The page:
Which Joe gave his name to ‘sloppy joes’? We look at five interesting sandwiches and their lexical origins.
(of weather, a period of time, or an area) having a great deal of rainfall.‘a rainy afternoon’
wet, showery, drizzly, damp, inclementView synonyms
- ‘Even on rainy days the large hall space allows for plenty of physical and fun activities.’
- ‘Carling will try to convince the consumer that it is as Scottish as heather and rainy summers.’
- ‘The rate of infection has accelerated dramatically with the onset of the rainy season.’
- ‘It's not a dinner-party dish, but it might be just what you want on a rainy weekend.’
- ‘The state government blamed cold and rainy weather for the programme's shortcomings.’
- ‘In fact, the seed dispersal rate was notably higher when capsules dried after a rainy period.’
- ‘There is something about rainy days that can make you feel strangely melancholic and happy at the same time.’
- ‘In south China, the weather is hot, rainy and wet, so cool foods are good for the health.’
- ‘I managed to get a short walk in between showers on what's been a mostly rainy day.’
- ‘Here, during the rainy season, rapid bubbling rivers flow along the bottoms of these chasms.’
- ‘What better way to spend a rainy holiday summer afternoon in Salcombe or Lowestoft?’
- ‘I'm in Houston and we got our first bit of cold, rainy winter weather this week.’
- ‘In rainy periods, when few insects are flying, the birds switch to ground feeding.’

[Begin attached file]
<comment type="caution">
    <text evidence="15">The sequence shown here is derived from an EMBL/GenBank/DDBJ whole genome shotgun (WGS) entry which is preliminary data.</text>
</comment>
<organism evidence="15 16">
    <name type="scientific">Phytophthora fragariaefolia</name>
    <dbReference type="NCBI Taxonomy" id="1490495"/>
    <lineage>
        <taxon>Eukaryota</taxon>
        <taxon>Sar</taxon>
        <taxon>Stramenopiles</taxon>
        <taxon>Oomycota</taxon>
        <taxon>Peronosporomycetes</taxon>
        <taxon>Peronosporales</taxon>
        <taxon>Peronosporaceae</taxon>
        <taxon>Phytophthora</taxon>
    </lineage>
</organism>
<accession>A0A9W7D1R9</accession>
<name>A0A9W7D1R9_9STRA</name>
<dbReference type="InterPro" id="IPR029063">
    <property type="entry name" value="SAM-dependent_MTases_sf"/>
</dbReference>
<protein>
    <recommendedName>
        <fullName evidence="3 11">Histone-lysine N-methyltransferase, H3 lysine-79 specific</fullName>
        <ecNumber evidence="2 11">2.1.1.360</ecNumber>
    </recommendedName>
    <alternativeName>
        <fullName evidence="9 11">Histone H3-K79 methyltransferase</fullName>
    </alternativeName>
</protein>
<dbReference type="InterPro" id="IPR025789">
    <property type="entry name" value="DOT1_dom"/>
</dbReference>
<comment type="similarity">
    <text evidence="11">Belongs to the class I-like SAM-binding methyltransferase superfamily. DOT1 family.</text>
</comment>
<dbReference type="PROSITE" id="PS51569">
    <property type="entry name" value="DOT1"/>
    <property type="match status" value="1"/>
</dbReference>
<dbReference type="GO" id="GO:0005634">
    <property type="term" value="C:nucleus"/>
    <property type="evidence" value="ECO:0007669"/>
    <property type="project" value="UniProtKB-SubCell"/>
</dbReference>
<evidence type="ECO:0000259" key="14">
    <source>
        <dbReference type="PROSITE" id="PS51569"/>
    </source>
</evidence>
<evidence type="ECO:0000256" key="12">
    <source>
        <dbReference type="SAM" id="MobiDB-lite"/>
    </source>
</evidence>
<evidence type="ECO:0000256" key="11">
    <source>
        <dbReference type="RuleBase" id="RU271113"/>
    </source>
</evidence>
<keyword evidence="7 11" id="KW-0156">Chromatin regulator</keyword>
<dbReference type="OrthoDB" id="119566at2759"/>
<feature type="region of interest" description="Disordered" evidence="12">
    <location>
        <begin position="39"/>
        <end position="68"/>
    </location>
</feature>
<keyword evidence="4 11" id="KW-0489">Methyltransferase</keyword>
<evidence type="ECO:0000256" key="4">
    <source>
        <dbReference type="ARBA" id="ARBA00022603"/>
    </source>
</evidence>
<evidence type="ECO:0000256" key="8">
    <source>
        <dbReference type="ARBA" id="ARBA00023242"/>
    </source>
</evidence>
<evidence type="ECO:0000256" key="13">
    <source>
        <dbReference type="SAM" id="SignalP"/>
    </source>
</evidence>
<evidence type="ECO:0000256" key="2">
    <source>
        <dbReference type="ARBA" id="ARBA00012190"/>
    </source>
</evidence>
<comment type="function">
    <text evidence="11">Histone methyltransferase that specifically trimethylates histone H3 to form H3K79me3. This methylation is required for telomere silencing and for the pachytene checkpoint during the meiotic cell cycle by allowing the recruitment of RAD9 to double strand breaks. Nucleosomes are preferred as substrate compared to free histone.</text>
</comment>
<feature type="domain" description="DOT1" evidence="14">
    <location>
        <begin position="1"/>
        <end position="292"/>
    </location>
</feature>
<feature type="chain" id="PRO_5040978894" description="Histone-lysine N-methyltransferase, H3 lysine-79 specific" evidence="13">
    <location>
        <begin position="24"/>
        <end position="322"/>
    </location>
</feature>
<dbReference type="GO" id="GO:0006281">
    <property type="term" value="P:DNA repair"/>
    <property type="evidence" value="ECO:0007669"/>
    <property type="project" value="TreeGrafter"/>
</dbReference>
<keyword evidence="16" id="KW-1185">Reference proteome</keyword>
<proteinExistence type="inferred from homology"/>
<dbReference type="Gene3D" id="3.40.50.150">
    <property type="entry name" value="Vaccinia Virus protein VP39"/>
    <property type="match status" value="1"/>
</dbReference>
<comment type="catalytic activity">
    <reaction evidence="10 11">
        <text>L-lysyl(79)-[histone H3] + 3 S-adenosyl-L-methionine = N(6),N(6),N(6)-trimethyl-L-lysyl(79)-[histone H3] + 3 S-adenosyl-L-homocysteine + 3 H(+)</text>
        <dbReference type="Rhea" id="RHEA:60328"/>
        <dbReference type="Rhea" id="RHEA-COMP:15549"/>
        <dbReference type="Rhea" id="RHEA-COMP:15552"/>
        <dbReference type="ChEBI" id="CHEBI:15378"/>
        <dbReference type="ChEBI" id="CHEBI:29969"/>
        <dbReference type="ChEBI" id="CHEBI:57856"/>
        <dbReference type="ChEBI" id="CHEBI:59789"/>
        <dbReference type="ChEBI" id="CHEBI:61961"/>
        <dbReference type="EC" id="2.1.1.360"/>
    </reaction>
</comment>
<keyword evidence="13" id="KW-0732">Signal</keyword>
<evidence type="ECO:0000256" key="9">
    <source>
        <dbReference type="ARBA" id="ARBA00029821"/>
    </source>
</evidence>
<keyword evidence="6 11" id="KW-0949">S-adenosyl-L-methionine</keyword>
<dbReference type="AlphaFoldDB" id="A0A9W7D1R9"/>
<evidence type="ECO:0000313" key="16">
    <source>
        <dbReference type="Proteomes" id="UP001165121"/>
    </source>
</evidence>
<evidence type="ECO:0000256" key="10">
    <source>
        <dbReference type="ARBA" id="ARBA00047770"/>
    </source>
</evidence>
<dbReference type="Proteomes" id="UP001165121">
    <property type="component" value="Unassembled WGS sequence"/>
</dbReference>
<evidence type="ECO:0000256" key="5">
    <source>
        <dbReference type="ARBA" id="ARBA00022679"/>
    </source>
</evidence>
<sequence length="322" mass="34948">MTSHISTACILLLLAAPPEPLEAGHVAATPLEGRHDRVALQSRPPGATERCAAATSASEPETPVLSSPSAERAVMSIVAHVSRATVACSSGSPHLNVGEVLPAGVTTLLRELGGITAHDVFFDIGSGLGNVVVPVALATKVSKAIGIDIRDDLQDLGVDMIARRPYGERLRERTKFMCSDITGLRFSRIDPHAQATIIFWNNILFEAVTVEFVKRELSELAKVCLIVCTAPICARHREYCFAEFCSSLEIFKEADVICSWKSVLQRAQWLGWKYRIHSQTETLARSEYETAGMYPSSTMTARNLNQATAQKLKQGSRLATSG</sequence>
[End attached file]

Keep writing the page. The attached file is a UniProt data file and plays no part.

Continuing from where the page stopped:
- ‘On rainy days, water cascading from the roof provides the area with a relaxing view.’
- ‘Poa bulbosa becomes dormant quite early in the growth season, well before the end of the rainy period.’
- ‘Umbrella sellers don't care what the annual rainfall is, they care how many rainy days there will be.’
- ‘The collapse occurred in the heavy downpours that marked the last two rainy seasons.’
- ‘My first trip was to Windermere and I remember that it was a miserable, rainy day but we still went out on the lake.’
- ‘The rainy weather definitely seems to have moved on as it is sunny this morning.’
- ‘The water in the jail is cold, and the weather has turned rainy so there is very little sun.’
a rainy day
Used in reference to a possible time in the future when money will be needed.‘invest and save for a rainy day’
- ‘If a company is doing well, any spare cash has to be put away for a rainy day; if it is doing badly, there is no money to spare.’
- ‘A high-interest savings account is a good place to start, if you just want to put away some money for a rainy day.’
- ‘We all know that we should have some money put away for a rainy day.’
- ‘He was storing for the future, saving for a rainy day, providing for his old age.’
- ‘Where it is expensive, consider saving that extra money to protect against a rainy day.’
- ‘ISAs are probably the best way for us to save money for a rainy day, build up a nest egg and save for the long term.’
- ‘Everyone needs money in the bank for a rainy day, so your first savings should be on deposit.’
- ‘Instead of banking the funds for a rainy day, Michigan lawmakers went on a spending spree.’
- ‘Once you have the basic home comforts, it's important to have money put aside for a rainy day.’
- ‘Once those paychecks start rolling in, don't forget to save something for a rainy day as well as your retirement!’
Old English rēnig (see rain, -y).
We take a look at several popular, though confusing, punctuation marks.
From Afghanistan to Zimbabwe, discover surprising and intriguing language facts from around the globe.
The definitions of ‘buddy’ and ‘bro’ in the OED have recently been revised. We explore their history and increase in popularity.